Parents do this because they trust the likes of James Dobson, Michael Farris, Phylis Schafly, and Pat Robertson and they have no critical faculties. James Dobson, the high priest of religious child abuse, insists the most important quality a child can have is obedience. According to him children are inherently incorrigible and they must be whipped to convince them to obey what they are told to do. These are the methods totalitarians use.
We know from engaging parents on public discussion forums how deranged these people are and how futile it is to try and hold an intelligent discussion with them. A constant retort is, “well that is your opinion”, facts mean absolutely nothing. Their brains are reduced to a worthless pile of rotten cells that serve no function. Thus, we see the result of The Rise of Idiot America.
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The Rise of Idiot America
The following excerpt is lifted from the first chapter of the book, “Idiot America: How Stupidity Became a Virtue in the Land of the Free”, by Charles Pierce.
The rise of Idiot America, though, is essentially a war on expertise. It’s not so much antimodernism or the distrust of the intellectual elites that Richard Hofstadter teased out of the national DNA, although both of those things are part of it. The rise of Idiot America today reflects—for profit, mainly, but also, and more cynically, for political advantage and in the pursuit of power—the breakdown of the consensus that the pursuit of knowledge is a good. It also represents the ascendancy of the notion that the people we should trust the least are the people who know best what they’re talking about. In the new media age, everybody is a historian, or a scientist, or a preacher, or a sage. And if everyone is an expert, then nobody is, and the worst thing you can be in a society where everybody is an expert is, well, an actual expert.
This is how Idiot America engages itself. It decides, en masse, with a million keystrokes and clicks of the remote control, that because there are two sides to every question, they both must be right, or at least not wrong. And the words of an obscure biologist carry no more weight on the subject of biology than do the thunderations of some turkeyneck preacher out of the Church of Christ’s Own Parking Structure in DeLand, Florida. Less weight, in fact, because our scientist is an “expert” and, therefore, an “elitist.” Nobody buys his books. Nobody puts him on cable. He’s brilliant, surely, but no different from all the rest of us, poor fool.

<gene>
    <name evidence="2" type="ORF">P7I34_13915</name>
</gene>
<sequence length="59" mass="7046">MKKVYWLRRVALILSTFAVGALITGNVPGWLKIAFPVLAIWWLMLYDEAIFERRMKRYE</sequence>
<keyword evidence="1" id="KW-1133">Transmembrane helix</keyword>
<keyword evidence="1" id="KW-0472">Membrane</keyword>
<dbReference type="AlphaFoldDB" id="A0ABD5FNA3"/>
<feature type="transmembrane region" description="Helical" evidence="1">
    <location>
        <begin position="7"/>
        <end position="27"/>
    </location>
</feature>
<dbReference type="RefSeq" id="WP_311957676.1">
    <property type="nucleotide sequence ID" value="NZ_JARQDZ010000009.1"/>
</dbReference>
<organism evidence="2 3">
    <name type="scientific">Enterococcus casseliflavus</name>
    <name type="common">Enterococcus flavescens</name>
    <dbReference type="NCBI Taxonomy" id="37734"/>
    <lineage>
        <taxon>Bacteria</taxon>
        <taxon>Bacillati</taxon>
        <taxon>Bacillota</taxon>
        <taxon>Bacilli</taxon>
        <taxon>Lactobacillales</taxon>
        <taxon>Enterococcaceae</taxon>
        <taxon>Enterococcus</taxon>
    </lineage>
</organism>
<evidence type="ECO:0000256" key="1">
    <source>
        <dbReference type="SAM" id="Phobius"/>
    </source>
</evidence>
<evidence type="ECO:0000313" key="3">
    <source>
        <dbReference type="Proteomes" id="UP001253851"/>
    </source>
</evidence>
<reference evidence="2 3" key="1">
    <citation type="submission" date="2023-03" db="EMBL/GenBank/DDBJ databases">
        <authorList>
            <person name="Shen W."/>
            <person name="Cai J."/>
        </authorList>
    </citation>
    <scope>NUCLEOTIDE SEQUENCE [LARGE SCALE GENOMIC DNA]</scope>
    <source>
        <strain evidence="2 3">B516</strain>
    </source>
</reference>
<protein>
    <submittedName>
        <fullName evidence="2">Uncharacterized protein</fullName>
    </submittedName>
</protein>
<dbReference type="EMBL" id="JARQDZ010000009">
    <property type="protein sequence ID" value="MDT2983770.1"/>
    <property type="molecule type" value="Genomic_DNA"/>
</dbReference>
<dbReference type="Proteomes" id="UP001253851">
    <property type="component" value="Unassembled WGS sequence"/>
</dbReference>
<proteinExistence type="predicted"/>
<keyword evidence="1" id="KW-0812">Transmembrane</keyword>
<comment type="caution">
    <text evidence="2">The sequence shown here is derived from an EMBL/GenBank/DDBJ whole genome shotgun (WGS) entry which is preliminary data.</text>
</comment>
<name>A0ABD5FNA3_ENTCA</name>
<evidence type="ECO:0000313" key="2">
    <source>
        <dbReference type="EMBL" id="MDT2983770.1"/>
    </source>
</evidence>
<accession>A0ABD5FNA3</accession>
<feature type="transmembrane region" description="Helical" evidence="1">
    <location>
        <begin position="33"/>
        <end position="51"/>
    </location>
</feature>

How does it work? This is how it works. On August 21, 2005, a newspaper account of the intelligent design movement contained this remarkable sentence:
“They have mounted a politically savvy challenge to evolution as the bedrock of modern biology, propelling a fringe academic movement onto the front pages and putting Darwin’s defenders firmly on the defensive.”
“A politically savvy challenge to evolution” makes as much sense as conducting a Gallup poll on gravity or running someone for president on the Alchemy party ticket. It doesn’t matter what percentage of people believe that they ought to be able to flap their arms and fly: none of them can. It doesn’t matter how many votes your candidate got: he’s not going to be able to turn lead into gold. The sentence is so arrantly foolish that the only
real news in it is where it appeared.
On the front page.
Of the New York Times.
Read chapter one at the following Amazon URL.
The current town hall meeting spectacles are a direct result of the rise of idiot America, as well as the phenomenon of Sarah Palin, and worst of all eight years of George Bush.
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The Essential Role of an Enlightened Witness in Society
The Essential Role of an Enlightened Witness in Society
by Alice Miller, Ph.D.
Since adolescence I have always wondered why people take pleasure in humiliating others. Clearly the fact that some people are sensitive to the suffering of others proves that the destructive urge is not a universal aspect of human nature. So why do some tend to solve their problems by violence while others don’t?
Philosophy failed to answer my question, and the Freudian theory of the death wish has never convinced me. It was only by closely examining the childhood histories of murderers, especially mass murderers, that I began to comprehend the roots of good and evil: not in the genes, as commonly believed, but often in the earliest days of life. Today, it is inconceivable to me that a child who comes into the world among attentive, loving and protective parents could become a predatory monster. And in the childhood of the murderers who later became dictators, I have always found a nightmarish horror, a record of continual lies and humiliation, which upon the attainment of adulthood, impelled them to acts of merciless revenge on society. These vengeful acts were always garbed in hypocritical ideologies, purporting that the dictator’s exclusive and overriding wish was the happiness of his people. In this way, he unconsciously emulated his own parents who, in earlier days, had also insisted that their blows were inflicted on the child for his own good. This belief was extremely widespread a century ago, particularly in Germany.
I found it logical that a child beaten often would quickly pick up the language of violence. For him, this language became the only effective means of communication available. Yet what I found to be logical was apparently not so to most people.
When I began to illustrate my thesis by drawing on the examples of Hitler and Stalin, when I tried to expose the social consequences of child abuse, I encountered fierce resistance. Repeatedly I was told, “I, too, was a battered child, but that didn’t make me a criminal.” When I asked for details about their childhood, I was always told of a person who loved them, but was unable to protect them. Yet through his or her presence, this person gave them a notion of trust, and of love.